hg_output_polished = reoptimize_strategy(gate = hg_output, channels_subset = c("SiglecF_min", 
    "cKit_max"), xp = Samusik_01_subset$xp_src[, Samusik_01_subset$regular_channels], 
    gate_vector = gate_vector, level = 1)

Finally, we get to plot our final strategy:

plot_gating_strategy(gate = hg_output_polished, xp = Samusik_01_subset$xp_src[, 
    Samusik_01_subset$regular_channels], gate_vector = gate_vector, 
    level = 1, highlight = "firebrick3")

Final output

Human-readable output

Thanks to a nice contribution for SamGG on github, there are three functions that make the outputs more readable:

## [1] "SiglecF+, cKit-, Ly6C-"
## [1] "SiglecF >= 2.21, cKit <= 1.77, Ly6C <= 2.98"
##             channels sign comp threshold
## SiglecF_min  SiglecF    +  >=   2.208221
## cKit_max        cKit    -  <=   1.770901
## Ly6C_max        Ly6C    -  <=   2.983523
# Fscores can be retrieved when the same parameters given to
# hypergate() are given to hgate_info():
hg_out_info = hgate_info(hg_output, xp = Samusik_01_subset$xp_src[, 
    Samusik_01_subset$regular_channels], gate_vector = gate_vector, 
    level = 1)
##             channels sign comp threshold     deltaF Fscore1D Fscore
## SiglecF_min  SiglecF    +  >=   2.208221 0.76351765   0.8125 0.8125
## cKit_max        cKit    -  <=   1.770901 0.07988981   0.1294 0.9360
## Ly6C_max        Ly6C    -  <=   2.983523 0.02267769   0.1809 0.9587
# and formatted readily
paste0(hg_out_info[, "Fscore"], collapse = ", ")
## [1] "0.8125, 0.936, 0.9587"

Final notes

Some comments about potential questions on your own projects (raised by QBarbier):

Which channels to use as input?

Anything that would be relevant for a gating strategy should be used as an input. So usually any phenotypic channel would be included. If you know that you would not use certain parameters on subsequent experiments (for instance if the staining is intracellular and you plan to sort a live population and thus cannot permeabilize your cells), you should exclude the corresponding channels. I usually do not use channels that were used in pre-gating steps (e.g. CD45 for immune cells). Finally, if you plan to use flow cytometry and use hypergate on a CyTOF dataset, you probably want to discard the Cell_length channel.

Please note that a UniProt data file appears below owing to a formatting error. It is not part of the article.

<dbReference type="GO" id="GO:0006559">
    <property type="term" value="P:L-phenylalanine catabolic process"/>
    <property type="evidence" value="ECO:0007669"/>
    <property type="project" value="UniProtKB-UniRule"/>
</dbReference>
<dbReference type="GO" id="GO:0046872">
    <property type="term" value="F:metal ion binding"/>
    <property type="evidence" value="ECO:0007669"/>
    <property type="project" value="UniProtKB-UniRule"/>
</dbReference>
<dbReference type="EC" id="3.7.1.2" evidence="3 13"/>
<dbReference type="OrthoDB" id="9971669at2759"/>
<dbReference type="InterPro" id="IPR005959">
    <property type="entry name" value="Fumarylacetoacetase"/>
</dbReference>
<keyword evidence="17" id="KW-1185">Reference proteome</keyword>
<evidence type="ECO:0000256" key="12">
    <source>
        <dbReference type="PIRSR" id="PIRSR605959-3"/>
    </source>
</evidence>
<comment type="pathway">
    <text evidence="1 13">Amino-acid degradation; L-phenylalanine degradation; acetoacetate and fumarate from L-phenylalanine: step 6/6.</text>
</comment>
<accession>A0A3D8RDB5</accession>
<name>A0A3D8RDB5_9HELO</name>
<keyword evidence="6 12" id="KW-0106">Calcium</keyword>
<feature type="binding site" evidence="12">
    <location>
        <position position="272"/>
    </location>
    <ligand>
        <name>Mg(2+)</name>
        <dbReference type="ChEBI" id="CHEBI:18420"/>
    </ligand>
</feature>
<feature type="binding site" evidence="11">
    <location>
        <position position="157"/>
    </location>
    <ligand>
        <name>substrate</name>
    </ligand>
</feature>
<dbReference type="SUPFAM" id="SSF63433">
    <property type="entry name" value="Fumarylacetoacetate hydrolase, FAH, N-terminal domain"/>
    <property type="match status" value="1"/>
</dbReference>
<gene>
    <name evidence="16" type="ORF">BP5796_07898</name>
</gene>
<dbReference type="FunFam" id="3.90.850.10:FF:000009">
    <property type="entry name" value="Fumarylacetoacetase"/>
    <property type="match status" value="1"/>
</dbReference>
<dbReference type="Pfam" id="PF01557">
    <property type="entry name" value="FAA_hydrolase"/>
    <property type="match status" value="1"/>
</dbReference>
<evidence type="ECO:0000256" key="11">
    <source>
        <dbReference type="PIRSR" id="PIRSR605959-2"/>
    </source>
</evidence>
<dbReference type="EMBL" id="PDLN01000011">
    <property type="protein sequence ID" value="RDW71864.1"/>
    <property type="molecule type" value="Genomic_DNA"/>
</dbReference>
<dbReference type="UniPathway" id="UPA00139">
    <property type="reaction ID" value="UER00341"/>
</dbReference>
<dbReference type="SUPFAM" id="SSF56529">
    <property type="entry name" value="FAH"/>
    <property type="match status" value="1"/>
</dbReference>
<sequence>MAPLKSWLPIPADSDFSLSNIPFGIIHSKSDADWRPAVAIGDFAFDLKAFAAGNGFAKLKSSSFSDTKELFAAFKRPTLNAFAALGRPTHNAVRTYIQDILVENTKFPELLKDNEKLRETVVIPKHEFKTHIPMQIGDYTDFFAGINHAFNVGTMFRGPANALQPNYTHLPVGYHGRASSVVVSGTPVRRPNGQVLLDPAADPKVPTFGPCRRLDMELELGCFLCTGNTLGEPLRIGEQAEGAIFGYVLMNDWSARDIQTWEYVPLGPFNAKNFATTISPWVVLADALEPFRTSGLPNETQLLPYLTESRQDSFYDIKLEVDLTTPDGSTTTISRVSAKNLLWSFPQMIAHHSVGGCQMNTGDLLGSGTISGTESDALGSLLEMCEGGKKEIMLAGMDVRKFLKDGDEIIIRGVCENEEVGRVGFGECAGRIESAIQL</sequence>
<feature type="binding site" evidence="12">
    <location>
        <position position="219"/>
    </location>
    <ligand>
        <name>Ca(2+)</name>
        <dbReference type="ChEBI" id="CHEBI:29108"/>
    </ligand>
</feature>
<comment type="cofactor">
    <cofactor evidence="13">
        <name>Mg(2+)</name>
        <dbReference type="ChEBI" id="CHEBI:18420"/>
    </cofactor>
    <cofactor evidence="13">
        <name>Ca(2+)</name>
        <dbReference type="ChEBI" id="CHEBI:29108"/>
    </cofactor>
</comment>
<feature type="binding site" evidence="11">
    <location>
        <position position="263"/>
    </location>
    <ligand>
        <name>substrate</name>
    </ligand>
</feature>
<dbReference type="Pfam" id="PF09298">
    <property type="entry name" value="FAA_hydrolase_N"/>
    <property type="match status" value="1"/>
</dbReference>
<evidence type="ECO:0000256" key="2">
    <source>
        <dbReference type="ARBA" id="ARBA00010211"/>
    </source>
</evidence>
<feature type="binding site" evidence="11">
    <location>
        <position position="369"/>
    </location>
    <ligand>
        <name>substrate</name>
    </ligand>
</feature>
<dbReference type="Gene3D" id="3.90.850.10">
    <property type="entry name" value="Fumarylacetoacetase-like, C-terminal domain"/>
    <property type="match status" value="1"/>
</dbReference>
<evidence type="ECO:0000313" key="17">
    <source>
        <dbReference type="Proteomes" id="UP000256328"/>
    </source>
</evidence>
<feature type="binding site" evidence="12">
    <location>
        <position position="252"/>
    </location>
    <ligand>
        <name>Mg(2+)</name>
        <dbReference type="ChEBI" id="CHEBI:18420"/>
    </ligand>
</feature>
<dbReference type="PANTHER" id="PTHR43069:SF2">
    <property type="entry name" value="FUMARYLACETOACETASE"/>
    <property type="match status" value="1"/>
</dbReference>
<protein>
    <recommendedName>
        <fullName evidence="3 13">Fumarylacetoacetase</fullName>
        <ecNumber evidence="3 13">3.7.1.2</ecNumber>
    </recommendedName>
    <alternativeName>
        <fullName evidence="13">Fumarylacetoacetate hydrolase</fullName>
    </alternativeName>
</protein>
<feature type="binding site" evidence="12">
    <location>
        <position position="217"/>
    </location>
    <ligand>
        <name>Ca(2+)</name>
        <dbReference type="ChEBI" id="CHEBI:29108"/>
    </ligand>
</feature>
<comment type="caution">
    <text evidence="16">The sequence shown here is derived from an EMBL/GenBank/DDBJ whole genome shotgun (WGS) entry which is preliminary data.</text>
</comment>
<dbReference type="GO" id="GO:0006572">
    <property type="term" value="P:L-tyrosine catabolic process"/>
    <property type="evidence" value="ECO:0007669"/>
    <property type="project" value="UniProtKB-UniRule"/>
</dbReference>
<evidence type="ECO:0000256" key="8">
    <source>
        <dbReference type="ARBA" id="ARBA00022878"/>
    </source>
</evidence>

How big can the input matrix be?

It depends on how much RAM your computer has. If that is an issue I suggest downsampling to (e.g.) 1000 positive cells and a corresponding number of negative cells. The hgate_sample function can help you achieve this:

set.seed(123)  ## Makes the subsampling reproducible
gate_vector = Samusik_01_subset$labels
subsample = hgate_sample(gate_vector = gate_vector, level = 5, 
    size = 100)  ## Subsample 100 events from population #5 (Classical monocytes), and a corresponding number of negative events
tab = table(ifelse(subsample, "In", "Out"), ifelse(Samusik_01_subset$labels == 
    5, "Positive pop.", "Negative pop."))
tab[1, ]/colSums(tab)  ## Fraction of subsampled events for positive and negative populations
## Negative pop. Positive pop. 
##     0.3204976     0.3205128
xp = Samusik_01_subset$xp_src[, Samusik_01_subset$regular_channels]
hg = hypergate(xp = xp[subsample, ], gate_vector = gate_vector[subsample], 
    level = 5)  ## Runs hypergate on a subsample of the input matrix
gating_heldout = subset_matrix_hg(hg, xp[!subsample, ])  ## Applies the gate to the held-out data
table(ifelse(gating_heldout, "Gated in", "Gated out"), ifelse(Samusik_01_subset$labels[!subsample] == 
    5, "Positive pop.", "Negative pop."))
##             Negative pop. Positive pop.
##   Gated in             37           192
##   Gated out          1110            20


Reference manual

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0.8 by Etienne Becht, 6 months ago

Browse source code at

Authors: Etienne Becht [cre, aut] , Samuel Granjeaud [ctb]

Documentation:   PDF Manual  

GPL-3 license

Imports stats, grDevices, utils, graphics

Suggests knitr, rmarkdown, flowCore, sp, rgeos

See at CRAN